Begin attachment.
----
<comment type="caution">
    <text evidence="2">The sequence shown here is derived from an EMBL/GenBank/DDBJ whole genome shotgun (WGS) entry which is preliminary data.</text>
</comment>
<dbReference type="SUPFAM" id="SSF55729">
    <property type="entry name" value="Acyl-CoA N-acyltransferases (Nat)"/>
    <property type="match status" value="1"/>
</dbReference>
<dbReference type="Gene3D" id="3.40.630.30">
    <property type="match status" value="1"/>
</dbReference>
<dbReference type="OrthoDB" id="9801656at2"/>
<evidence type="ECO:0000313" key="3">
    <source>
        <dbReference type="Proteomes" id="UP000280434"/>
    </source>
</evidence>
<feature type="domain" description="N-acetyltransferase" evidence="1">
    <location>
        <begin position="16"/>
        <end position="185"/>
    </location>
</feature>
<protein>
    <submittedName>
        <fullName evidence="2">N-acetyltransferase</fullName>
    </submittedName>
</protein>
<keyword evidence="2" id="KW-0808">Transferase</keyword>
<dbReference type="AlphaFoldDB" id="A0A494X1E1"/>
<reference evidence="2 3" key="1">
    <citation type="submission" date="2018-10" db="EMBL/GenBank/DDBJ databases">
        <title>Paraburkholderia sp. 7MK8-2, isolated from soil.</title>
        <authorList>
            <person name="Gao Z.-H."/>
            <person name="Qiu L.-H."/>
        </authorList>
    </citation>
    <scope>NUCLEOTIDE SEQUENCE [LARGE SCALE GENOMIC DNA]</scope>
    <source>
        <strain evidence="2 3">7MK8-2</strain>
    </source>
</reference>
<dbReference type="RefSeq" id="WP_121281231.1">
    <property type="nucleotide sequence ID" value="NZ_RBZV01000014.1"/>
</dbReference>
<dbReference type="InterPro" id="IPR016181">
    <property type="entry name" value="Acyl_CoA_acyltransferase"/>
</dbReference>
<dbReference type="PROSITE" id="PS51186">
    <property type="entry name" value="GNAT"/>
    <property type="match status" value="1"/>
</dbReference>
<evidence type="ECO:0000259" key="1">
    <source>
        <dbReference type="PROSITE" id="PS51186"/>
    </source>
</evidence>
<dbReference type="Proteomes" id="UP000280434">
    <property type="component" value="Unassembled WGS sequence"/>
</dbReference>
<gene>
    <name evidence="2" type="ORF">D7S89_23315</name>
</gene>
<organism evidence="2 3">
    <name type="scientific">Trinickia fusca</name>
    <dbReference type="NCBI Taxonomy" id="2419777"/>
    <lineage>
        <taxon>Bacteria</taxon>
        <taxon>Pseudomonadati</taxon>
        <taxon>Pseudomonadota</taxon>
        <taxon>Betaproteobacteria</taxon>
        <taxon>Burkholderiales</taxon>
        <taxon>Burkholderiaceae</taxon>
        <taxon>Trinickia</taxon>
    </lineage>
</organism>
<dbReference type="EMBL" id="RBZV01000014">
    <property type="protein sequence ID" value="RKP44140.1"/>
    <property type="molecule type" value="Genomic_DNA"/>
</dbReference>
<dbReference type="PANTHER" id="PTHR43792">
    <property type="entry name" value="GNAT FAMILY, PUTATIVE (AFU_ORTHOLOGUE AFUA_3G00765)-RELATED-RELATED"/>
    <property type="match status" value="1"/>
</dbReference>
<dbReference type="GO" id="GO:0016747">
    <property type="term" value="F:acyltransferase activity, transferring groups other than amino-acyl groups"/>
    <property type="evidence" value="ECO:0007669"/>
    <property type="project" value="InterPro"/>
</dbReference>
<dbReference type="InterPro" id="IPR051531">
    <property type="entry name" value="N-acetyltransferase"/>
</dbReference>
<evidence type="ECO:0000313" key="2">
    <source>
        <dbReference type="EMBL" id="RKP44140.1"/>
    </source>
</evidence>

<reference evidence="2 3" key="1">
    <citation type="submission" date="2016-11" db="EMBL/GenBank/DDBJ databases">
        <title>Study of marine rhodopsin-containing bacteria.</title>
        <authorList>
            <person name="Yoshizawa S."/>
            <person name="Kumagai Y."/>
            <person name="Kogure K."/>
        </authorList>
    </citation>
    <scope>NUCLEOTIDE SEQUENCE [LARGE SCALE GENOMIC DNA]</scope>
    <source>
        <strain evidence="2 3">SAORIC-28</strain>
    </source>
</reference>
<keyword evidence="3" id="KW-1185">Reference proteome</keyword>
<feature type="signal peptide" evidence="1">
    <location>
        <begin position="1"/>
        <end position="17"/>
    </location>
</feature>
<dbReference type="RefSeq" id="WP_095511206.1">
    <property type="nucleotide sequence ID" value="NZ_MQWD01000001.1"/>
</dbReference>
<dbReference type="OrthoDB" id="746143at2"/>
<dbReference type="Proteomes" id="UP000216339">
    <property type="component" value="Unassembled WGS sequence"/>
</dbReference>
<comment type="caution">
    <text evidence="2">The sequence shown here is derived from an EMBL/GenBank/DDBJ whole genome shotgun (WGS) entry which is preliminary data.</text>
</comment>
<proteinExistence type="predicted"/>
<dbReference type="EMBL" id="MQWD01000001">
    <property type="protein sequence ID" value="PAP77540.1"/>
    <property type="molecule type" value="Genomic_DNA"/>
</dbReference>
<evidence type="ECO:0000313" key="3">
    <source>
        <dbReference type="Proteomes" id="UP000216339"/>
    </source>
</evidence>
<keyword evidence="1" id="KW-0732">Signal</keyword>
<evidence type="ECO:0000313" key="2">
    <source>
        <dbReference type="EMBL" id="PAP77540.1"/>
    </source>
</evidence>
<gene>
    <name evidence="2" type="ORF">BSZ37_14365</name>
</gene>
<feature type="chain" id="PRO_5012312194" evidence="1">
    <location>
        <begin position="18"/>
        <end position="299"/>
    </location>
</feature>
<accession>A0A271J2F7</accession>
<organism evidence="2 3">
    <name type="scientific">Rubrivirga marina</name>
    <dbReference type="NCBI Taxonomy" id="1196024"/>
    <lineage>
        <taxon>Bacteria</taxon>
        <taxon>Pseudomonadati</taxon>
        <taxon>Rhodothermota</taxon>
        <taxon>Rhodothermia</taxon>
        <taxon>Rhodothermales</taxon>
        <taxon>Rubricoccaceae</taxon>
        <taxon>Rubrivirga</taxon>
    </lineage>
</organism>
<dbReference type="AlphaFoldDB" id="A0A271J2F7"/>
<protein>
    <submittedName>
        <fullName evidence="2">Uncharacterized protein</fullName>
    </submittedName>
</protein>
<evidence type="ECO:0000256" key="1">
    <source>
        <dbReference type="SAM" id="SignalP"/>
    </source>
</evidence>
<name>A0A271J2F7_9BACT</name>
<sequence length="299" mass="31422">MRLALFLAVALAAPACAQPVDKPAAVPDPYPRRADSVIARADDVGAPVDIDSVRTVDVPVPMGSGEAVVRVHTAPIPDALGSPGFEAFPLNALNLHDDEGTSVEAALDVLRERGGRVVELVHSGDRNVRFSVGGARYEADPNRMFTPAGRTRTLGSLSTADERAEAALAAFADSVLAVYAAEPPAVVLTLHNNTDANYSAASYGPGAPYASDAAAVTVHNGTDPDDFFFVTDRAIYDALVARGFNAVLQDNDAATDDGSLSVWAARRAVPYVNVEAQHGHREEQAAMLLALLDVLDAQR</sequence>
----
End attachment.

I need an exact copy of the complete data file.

<comment type="caution">
    <text evidence="2">The sequence shown here is derived from an EMBL/GenBank/DDBJ whole genome shotgun (WGS) entry which is preliminary data.</text>
</comment>
<dbReference type="SUPFAM" id="SSF55729">
    <property type="entry name" value="Acyl-CoA N-acyltransferases (Nat)"/>
    <property type="match status" value="1"/>
</dbReference>
<dbReference type="Gene3D" id="3.40.630.30">
    <property type="match status" value="1"/>
</dbReference>
<dbReference type="OrthoDB" id="9801656at2"/>
<evidence type="ECO:0000313" key="3">
    <source>
        <dbReference type="Proteomes" id="UP000280434"/>
    </source>
</evidence>
<feature type="domain" description="N-acetyltransferase" evidence="1">
    <location>
        <begin position="16"/>
        <end position="185"/>
    </location>
</feature>
<protein>
    <submittedName>
        <fullName evidence="2">N-acetyltransferase</fullName>
    </submittedName>
</protein>
<keyword evidence="2" id="KW-0808">Transferase</keyword>
<dbReference type="AlphaFoldDB" id="A0A494X1E1"/>
<reference evidence="2 3" key="1">
    <citation type="submission" date="2018-10" db="EMBL/GenBank/DDBJ databases">
        <title>Paraburkholderia sp. 7MK8-2, isolated from soil.</title>
        <authorList>
            <person name="Gao Z.-H."/>
            <person name="Qiu L.-H."/>
        </authorList>
    </citation>
    <scope>NUCLEOTIDE SEQUENCE [LARGE SCALE GENOMIC DNA]</scope>
    <source>
        <strain evidence="2 3">7MK8-2</strain>
    </source>
</reference>
<dbReference type="RefSeq" id="WP_121281231.1">
    <property type="nucleotide sequence ID" value="NZ_RBZV01000014.1"/>
</dbReference>
<dbReference type="InterPro" id="IPR016181">
    <property type="entry name" value="Acyl_CoA_acyltransferase"/>
</dbReference>
<dbReference type="PROSITE" id="PS51186">
    <property type="entry name" value="GNAT"/>
    <property type="match status" value="1"/>
</dbReference>
<evidence type="ECO:0000259" key="1">
    <source>
        <dbReference type="PROSITE" id="PS51186"/>
    </source>
</evidence>
<dbReference type="Proteomes" id="UP000280434">
    <property type="component" value="Unassembled WGS sequence"/>
</dbReference>
<gene>
    <name evidence="2" type="ORF">D7S89_23315</name>
</gene>
<organism evidence="2 3">
    <name type="scientific">Trinickia fusca</name>
    <dbReference type="NCBI Taxonomy" id="2419777"/>
    <lineage>
        <taxon>Bacteria</taxon>
        <taxon>Pseudomonadati</taxon>
        <taxon>Pseudomonadota</taxon>
        <taxon>Betaproteobacteria</taxon>
        <taxon>Burkholderiales</taxon>
        <taxon>Burkholderiaceae</taxon>
        <taxon>Trinickia</taxon>
    </lineage>
</organism>
<dbReference type="EMBL" id="RBZV01000014">
    <property type="protein sequence ID" value="RKP44140.1"/>
    <property type="molecule type" value="Genomic_DNA"/>
</dbReference>
<dbReference type="PANTHER" id="PTHR43792">
    <property type="entry name" value="GNAT FAMILY, PUTATIVE (AFU_ORTHOLOGUE AFUA_3G00765)-RELATED-RELATED"/>
    <property type="match status" value="1"/>
</dbReference>
<dbReference type="GO" id="GO:0016747">
    <property type="term" value="F:acyltransferase activity, transferring groups other than amino-acyl groups"/>
    <property type="evidence" value="ECO:0007669"/>
    <property type="project" value="InterPro"/>
</dbReference>
<dbReference type="InterPro" id="IPR051531">
    <property type="entry name" value="N-acetyltransferase"/>
</dbReference>
<evidence type="ECO:0000313" key="2">
    <source>
        <dbReference type="EMBL" id="RKP44140.1"/>
    </source>
</evidence>

<reference evidence="2 3" key="1">
    <citation type="submission" date="2016-11" db="EMBL/GenBank/DDBJ databases">
        <title>Study of marine rhodopsin-containing bacteria.</title>
        <authorList>
            <person name="Yoshizawa S."/>
            <person name="Kumagai Y."/>
            <person name="Kogure K."/>
        </authorList>
    </citation>
    <scope>NUCLEOTIDE SEQUENCE [LARGE SCALE GENOMIC DNA]</scope>
    <source>
        <strain evidence="2 3">SAORIC-28</strain>
    </source>
</reference>
<keyword evidence="3" id="KW-1185">Reference proteome</keyword>
<feature type="signal peptide" evidence="1">
    <location>
        <begin position="1"/>
        <end position="17"/>
    </location>
</feature>
<dbReference type="RefSeq" id="WP_095511206.1">
    <property type="nucleotide sequence ID" value="NZ_MQWD01000001.1"/>
</dbReference>
<dbReference type="OrthoDB" id="746143at2"/>
<dbReference type="Proteomes" id="UP000216339">
    <property type="component" value="Unassembled WGS sequence"/>
</dbReference>
<comment type="caution">
    <text evidence="2">The sequence shown here is derived from an EMBL/GenBank/DDBJ whole genome shotgun (WGS) entry which is preliminary data.</text>
</comment>
<proteinExistence type="predicted"/>
<dbReference type="EMBL" id="MQWD01000001">
    <property type="protein sequence ID" value="PAP77540.1"/>
    <property type="molecule type" value="Genomic_DNA"/>
</dbReference>
<evidence type="ECO:0000313" key="3">
    <source>
        <dbReference type="Proteomes" id="UP000216339"/>
    </source>
</evidence>
<keyword evidence="1" id="KW-0732">Signal</keyword>
<evidence type="ECO:0000313" key="2">
    <source>
        <dbReference type="EMBL" id="PAP77540.1"/>
    </source>
</evidence>
<gene>
    <name evidence="2" type="ORF">BSZ37_14365</name>
</gene>
<feature type="chain" id="PRO_5012312194" evidence="1">
    <location>
        <begin position="18"/>
        <end position="299"/>
    </location>
</feature>
<accession>A0A271J2F7</accession>
<organism evidence="2 3">
    <name type="scientific">Rubrivirga marina</name>
    <dbReference type="NCBI Taxonomy" id="1196024"/>
    <lineage>
        <taxon>Bacteria</taxon>
        <taxon>Pseudomonadati</taxon>
        <taxon>Rhodothermota</taxon>
        <taxon>Rhodothermia</taxon>
        <taxon>Rhodothermales</taxon>
        <taxon>Rubricoccaceae</taxon>
        <taxon>Rubrivirga</taxon>
    </lineage>
</organism>
<dbReference type="AlphaFoldDB" id="A0A271J2F7"/>
<protein>
    <submittedName>
        <fullName evidence="2">Uncharacterized protein</fullName>
    </submittedName>
</protein>
<evidence type="ECO:0000256" key="1">
    <source>
        <dbReference type="SAM" id="SignalP"/>
    </source>
</evidence>
<name>A0A271J2F7_9BACT</name>
<sequence length="299" mass="31422">MRLALFLAVALAAPACAQPVDKPAAVPDPYPRRADSVIARADDVGAPVDIDSVRTVDVPVPMGSGEAVVRVHTAPIPDALGSPGFEAFPLNALNLHDDEGTSVEAALDVLRERGGRVVELVHSGDRNVRFSVGGARYEADPNRMFTPAGRTRTLGSLSTADERAEAALAAFADSVLAVYAAEPPAVVLTLHNNTDANYSAASYGPGAPYASDAAAVTVHNGTDPDDFFFVTDRAIYDALVARGFNAVLQDNDAATDDGSLSVWAARRAVPYVNVEAQHGHREEQAAMLLALLDVLDAQR</sequence>